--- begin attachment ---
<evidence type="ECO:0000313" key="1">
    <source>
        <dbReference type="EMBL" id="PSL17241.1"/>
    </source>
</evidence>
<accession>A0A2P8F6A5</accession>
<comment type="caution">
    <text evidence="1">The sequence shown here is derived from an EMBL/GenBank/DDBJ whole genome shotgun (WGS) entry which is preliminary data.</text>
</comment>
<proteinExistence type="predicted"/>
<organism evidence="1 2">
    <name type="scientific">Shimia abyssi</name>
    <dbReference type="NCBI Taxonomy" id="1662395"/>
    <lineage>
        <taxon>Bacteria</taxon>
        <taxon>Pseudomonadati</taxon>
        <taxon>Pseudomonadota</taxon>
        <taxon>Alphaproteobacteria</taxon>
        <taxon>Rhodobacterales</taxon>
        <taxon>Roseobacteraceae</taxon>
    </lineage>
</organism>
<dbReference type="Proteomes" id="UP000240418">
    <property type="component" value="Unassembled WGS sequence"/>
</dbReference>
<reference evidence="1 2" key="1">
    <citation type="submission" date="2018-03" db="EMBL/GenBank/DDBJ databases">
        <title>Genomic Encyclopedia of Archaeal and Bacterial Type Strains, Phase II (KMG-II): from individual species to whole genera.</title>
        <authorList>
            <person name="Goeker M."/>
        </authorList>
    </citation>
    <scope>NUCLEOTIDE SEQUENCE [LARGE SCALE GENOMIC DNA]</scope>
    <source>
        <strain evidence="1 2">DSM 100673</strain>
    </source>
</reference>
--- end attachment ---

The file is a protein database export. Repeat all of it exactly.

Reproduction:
<evidence type="ECO:0000313" key="1">
    <source>
        <dbReference type="EMBL" id="PSL17241.1"/>
    </source>
</evidence>
<accession>A0A2P8F6A5</accession>
<comment type="caution">
    <text evidence="1">The sequence shown here is derived from an EMBL/GenBank/DDBJ whole genome shotgun (WGS) entry which is preliminary data.</text>
</comment>
<proteinExistence type="predicted"/>
<organism evidence="1 2">
    <name type="scientific">Shimia abyssi</name>
    <dbReference type="NCBI Taxonomy" id="1662395"/>
    <lineage>
        <taxon>Bacteria</taxon>
        <taxon>Pseudomonadati</taxon>
        <taxon>Pseudomonadota</taxon>
        <taxon>Alphaproteobacteria</taxon>
        <taxon>Rhodobacterales</taxon>
        <taxon>Roseobacteraceae</taxon>
    </lineage>
</organism>
<dbReference type="Proteomes" id="UP000240418">
    <property type="component" value="Unassembled WGS sequence"/>
</dbReference>
<reference evidence="1 2" key="1">
    <citation type="submission" date="2018-03" db="EMBL/GenBank/DDBJ databases">
        <title>Genomic Encyclopedia of Archaeal and Bacterial Type Strains, Phase II (KMG-II): from individual species to whole genera.</title>
        <authorList>
            <person name="Goeker M."/>
        </authorList>
    </citation>
    <scope>NUCLEOTIDE SEQUENCE [LARGE SCALE GENOMIC DNA]</scope>
    <source>
        <strain evidence="1 2">DSM 100673</strain>
    </source>
</reference>